It’s predictable that the U.S. government, not leaving anything to chance, used DNA to identify Osama Bin Laden’s body. What is more than a little creepy, is that they matched his DNA to that of his sister, who died several years ago of brain cancer, and whose brain the FBI has kept in its hall of brains since then.
Biometrics, harrumph. Meet eyeometrics — a new system that tracks not the shape, but the unique movement patterns of your eyes, for simpler, more reliable security.
The system, designed by Israeli firm ID-U Biometrics, tracks the way a user's eye moves as he or she watches an icon move across a screen. The eye twitches and roams in about a dozen different ways, yielding a unique eye signature. The way your eyes move can be different every time you look at something, but just like handwriting, every person has consistent patterns and trajectories.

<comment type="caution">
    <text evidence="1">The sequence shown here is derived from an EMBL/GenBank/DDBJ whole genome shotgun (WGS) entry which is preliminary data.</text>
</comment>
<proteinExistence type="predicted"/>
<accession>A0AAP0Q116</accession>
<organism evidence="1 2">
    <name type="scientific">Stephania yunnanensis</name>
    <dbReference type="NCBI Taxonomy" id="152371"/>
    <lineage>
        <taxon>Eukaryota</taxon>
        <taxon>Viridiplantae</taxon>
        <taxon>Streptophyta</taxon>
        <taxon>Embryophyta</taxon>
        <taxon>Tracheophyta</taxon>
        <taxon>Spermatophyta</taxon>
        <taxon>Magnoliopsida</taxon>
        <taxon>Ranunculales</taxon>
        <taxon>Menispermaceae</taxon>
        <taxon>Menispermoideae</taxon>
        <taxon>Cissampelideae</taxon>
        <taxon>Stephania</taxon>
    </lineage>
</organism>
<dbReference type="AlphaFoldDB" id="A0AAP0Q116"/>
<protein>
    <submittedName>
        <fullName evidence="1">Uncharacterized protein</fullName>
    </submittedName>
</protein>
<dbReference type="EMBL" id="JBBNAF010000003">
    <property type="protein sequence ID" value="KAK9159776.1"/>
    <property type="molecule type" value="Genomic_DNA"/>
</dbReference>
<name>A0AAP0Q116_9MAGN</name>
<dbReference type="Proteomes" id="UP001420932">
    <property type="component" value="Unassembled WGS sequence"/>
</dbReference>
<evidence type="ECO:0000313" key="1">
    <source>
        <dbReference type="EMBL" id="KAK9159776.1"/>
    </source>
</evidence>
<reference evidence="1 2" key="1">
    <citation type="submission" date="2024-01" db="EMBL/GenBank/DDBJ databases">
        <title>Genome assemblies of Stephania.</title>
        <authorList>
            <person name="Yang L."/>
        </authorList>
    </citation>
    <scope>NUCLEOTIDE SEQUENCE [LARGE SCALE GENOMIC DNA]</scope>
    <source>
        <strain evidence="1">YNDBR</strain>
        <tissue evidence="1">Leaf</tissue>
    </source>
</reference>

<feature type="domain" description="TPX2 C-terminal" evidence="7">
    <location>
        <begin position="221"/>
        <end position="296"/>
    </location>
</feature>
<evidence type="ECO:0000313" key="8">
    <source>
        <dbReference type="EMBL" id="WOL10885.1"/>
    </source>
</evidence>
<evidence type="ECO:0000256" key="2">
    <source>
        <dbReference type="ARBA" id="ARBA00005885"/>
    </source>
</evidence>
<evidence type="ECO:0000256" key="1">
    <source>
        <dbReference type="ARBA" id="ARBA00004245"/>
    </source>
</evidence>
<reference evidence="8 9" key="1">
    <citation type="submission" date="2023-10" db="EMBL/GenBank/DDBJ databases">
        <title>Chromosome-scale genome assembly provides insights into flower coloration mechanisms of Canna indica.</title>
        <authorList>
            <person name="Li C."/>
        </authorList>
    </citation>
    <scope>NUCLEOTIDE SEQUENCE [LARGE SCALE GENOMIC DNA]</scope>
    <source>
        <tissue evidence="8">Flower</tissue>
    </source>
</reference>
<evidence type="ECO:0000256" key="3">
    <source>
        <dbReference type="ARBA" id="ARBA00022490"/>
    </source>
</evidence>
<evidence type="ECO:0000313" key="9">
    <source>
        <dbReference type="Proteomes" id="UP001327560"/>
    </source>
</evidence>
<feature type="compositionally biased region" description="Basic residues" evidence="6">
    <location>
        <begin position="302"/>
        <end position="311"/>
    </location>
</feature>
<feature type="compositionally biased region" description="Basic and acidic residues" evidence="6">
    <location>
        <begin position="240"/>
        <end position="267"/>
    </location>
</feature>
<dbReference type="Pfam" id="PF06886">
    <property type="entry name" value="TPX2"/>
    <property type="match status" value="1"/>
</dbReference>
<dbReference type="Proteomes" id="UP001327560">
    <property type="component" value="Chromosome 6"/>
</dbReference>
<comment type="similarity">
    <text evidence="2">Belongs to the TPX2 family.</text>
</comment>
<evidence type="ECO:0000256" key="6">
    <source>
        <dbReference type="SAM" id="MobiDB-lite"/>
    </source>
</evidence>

Collecting fingerprints and other biometric data has long allowed law enforcement and the military alike to track down wanted individuals, solve cases, or just keep tabs on people. Now what was a U.S. government task force under the U.S. Army has officially become a full-scale national security agency in charge of biometrics, according to the Secrecy News blog run by the Federation of American Scientists.